Part 1 – Santorum’s Poor Record of Charitable Giving:
You’d think a conservative candidate for president would be fairly generous with their charitable giving. The conservative approach to helping the poor, after all, is to rely on private charities so we can keep the size of government small and not create welfare dependency. So why is it that Rick Santorum gave so little of his income to charity over the last couple years?
The statistics are startling: in 2008 Santorum donated just under $22,000 to charity, but purchased an Audi A6 for $42,950. Looking back further, CNN reported:
Santorum gave $81,500 to charity over the past four years, or 2.2% of the more than $3.6 million in total income he earned since leaving the Senate, the documents showed.
From 2007 to 2009, Santorum’s rate of charitable giving fluctuated between 2.03% and 2.67% of his earnings.
In 2010, the rate dropped to 1.76% of his $923,411 in income. That same year, President Obama gave 14.2% of his income to charity, while Mitt Romney donated 13.8% and Newt Gingrich gave 2.6%.
Let’s be clear: while it’s true Senator Santorum has more children than the average person, he’s also made nearly a million dollars a year for four years, and gave just over 2% to charity during this period (well short of the 1/10th associated with a traditional tithe). CNN notes as well that people of Senator Santorum’s wealth usually give approximately 3.4% of their income to charity, putting Santorum at approximately 50% below the average.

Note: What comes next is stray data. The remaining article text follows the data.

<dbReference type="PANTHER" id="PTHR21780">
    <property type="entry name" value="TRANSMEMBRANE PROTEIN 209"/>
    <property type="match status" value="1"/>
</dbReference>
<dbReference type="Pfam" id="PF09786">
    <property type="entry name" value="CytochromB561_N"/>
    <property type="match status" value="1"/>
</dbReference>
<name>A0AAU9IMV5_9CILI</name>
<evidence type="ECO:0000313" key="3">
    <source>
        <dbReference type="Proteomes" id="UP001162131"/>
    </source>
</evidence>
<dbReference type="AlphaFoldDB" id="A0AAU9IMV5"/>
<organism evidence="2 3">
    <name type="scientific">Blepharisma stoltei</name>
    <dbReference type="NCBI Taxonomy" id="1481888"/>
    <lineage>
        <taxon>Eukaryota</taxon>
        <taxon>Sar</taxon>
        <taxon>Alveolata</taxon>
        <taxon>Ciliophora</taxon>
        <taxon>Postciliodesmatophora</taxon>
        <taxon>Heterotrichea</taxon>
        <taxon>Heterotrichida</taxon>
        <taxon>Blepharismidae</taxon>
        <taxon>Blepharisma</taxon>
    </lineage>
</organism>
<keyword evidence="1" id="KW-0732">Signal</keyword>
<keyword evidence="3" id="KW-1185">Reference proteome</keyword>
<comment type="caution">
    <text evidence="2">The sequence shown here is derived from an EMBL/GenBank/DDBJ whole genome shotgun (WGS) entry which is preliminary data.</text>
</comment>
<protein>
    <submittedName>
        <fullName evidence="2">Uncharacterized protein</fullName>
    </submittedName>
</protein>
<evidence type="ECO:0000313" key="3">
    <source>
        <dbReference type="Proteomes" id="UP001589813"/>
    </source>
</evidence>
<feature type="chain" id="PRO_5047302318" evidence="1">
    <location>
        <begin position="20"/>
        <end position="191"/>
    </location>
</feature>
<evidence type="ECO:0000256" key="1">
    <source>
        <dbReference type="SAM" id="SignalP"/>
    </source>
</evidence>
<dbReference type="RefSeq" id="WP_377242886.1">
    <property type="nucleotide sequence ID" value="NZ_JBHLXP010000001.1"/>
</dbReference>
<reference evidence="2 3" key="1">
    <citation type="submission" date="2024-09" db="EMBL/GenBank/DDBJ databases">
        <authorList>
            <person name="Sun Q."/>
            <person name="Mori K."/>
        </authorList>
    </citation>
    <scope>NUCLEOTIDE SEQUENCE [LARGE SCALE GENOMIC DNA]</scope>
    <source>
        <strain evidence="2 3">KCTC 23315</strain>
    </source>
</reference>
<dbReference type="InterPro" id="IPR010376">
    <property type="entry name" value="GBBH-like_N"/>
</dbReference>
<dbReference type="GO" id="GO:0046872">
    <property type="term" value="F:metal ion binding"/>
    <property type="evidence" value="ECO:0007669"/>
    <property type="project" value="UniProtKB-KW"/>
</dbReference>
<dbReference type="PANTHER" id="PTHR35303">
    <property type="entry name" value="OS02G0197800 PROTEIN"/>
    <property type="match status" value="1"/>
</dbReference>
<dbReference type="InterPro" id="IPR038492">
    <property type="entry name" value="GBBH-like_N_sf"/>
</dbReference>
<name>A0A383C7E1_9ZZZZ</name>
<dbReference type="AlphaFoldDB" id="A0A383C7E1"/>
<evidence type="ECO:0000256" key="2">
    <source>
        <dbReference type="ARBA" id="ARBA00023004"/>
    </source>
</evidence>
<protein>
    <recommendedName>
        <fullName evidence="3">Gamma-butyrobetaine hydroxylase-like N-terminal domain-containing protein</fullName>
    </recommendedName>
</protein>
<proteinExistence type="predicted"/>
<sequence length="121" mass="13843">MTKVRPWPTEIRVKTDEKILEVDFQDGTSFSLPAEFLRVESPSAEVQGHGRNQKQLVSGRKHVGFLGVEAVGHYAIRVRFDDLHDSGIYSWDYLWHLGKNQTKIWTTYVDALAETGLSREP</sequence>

“His donation level is on the low side,” said Ken Berger, the president and CEO of Charity Navigator, who also noted that research suggests religious individuals donate more than the non-religious.
“When you put it in the context of people of faith, then it really is on the low side,” Berger said.
What’s worse is that Santorum’s actions differ substantially from what he advocates publicly:
The relatively low contribution level is also a bit puzzling for a senator who championed non-profits and charitable organizations while in office.
“We should be proactive in finding ways to more fully engage the American public in charitable giving,” Santorum said in a 2005 statement on the CARE Act, a bill he sponsored that sought to promote the interests of charities and provide incentives for Americans to donate.
Part 2 – Rick Santorum’s Poorly Managed Charity:
In addition, Rick Santorum founded a charity a number of years ago. See my post here regarding that charity’s very low percentage of contributions that actually made it to the poor.
CNN states on this topic: